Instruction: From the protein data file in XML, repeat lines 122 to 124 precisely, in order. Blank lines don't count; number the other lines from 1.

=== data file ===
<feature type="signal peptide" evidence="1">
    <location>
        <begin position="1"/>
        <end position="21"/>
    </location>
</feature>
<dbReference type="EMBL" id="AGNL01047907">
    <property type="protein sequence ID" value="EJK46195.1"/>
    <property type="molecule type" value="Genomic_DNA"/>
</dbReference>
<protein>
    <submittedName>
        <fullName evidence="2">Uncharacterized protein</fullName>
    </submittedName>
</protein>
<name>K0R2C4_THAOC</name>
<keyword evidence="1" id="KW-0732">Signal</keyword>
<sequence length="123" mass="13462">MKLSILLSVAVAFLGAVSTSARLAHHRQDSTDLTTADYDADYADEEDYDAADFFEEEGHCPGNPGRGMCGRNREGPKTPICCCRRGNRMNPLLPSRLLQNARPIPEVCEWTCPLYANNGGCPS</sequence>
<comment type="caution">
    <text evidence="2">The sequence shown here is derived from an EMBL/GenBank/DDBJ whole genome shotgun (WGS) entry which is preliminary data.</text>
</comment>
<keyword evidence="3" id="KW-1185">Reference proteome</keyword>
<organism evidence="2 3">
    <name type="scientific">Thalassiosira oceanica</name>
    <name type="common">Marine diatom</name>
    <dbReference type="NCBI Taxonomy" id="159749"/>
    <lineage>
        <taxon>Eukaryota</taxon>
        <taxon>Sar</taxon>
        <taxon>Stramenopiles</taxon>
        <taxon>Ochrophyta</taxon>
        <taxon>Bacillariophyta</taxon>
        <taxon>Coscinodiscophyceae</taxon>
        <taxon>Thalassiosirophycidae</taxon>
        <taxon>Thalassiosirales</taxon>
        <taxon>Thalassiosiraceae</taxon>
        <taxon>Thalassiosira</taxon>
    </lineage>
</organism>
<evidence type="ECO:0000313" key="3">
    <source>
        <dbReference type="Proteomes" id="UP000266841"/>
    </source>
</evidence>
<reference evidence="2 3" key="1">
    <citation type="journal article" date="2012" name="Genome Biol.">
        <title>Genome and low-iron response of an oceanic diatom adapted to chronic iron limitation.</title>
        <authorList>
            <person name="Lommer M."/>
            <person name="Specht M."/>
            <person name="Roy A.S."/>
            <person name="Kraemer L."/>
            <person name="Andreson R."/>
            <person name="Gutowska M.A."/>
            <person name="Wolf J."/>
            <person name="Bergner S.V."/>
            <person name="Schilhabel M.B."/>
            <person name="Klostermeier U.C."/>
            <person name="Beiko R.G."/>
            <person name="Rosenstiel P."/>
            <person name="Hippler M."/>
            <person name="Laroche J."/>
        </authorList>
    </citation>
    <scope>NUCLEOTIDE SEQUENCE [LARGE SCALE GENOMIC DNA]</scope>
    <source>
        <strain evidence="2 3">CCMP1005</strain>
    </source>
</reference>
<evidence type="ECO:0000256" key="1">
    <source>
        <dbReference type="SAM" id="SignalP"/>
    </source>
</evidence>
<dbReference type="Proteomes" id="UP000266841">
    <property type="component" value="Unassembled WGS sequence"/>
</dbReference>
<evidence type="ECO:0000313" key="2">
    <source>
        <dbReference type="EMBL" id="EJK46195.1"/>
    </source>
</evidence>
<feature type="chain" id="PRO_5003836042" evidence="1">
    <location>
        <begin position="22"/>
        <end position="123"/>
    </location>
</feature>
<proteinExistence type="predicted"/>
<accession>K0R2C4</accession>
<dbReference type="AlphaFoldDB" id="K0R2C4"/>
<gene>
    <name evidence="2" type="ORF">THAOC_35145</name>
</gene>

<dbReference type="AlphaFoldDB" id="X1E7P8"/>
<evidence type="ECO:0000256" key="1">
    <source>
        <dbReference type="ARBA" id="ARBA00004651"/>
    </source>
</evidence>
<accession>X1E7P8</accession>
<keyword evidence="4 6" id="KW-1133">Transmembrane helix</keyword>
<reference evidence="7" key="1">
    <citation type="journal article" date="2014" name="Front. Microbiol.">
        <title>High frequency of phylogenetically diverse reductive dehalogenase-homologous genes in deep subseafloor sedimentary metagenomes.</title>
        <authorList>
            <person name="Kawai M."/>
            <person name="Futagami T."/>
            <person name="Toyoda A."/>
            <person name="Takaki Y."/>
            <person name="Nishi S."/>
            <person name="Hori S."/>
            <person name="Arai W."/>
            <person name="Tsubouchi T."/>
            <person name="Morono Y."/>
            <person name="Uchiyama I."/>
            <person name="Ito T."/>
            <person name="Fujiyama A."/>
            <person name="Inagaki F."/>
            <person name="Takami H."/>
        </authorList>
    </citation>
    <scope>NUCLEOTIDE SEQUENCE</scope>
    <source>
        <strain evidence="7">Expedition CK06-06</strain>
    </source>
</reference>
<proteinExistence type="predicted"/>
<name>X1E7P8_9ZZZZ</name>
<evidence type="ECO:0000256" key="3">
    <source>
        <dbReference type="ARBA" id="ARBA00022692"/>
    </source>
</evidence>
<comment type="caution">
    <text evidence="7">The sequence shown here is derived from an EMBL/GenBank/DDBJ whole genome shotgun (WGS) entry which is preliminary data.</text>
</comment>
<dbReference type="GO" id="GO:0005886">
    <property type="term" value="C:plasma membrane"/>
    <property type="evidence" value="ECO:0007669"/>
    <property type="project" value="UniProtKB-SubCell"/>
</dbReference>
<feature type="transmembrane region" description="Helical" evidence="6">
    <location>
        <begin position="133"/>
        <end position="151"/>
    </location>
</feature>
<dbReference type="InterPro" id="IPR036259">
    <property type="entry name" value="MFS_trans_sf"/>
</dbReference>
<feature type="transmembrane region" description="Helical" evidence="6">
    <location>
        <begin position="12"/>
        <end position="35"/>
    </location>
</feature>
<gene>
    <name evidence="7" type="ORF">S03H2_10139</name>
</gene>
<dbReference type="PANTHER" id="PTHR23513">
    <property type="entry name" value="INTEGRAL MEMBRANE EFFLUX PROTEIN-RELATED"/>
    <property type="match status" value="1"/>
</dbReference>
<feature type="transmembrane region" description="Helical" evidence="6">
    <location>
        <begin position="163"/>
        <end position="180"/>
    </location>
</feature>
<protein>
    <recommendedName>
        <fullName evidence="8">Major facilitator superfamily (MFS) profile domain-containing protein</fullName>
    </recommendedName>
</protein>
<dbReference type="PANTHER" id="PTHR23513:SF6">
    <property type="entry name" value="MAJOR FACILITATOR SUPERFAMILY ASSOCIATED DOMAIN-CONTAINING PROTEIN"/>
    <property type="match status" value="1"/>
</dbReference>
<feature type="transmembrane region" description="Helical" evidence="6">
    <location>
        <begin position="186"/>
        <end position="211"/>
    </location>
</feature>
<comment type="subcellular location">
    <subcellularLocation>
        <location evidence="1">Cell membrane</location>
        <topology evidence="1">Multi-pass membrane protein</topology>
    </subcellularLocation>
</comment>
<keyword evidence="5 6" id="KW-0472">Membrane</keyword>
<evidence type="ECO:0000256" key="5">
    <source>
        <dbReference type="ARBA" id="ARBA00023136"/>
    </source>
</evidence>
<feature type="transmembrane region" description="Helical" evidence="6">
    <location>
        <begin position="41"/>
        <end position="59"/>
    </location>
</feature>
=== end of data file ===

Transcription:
    </citation>
    <scope>NUCLEOTIDE SEQUENCE</scope>
    <source>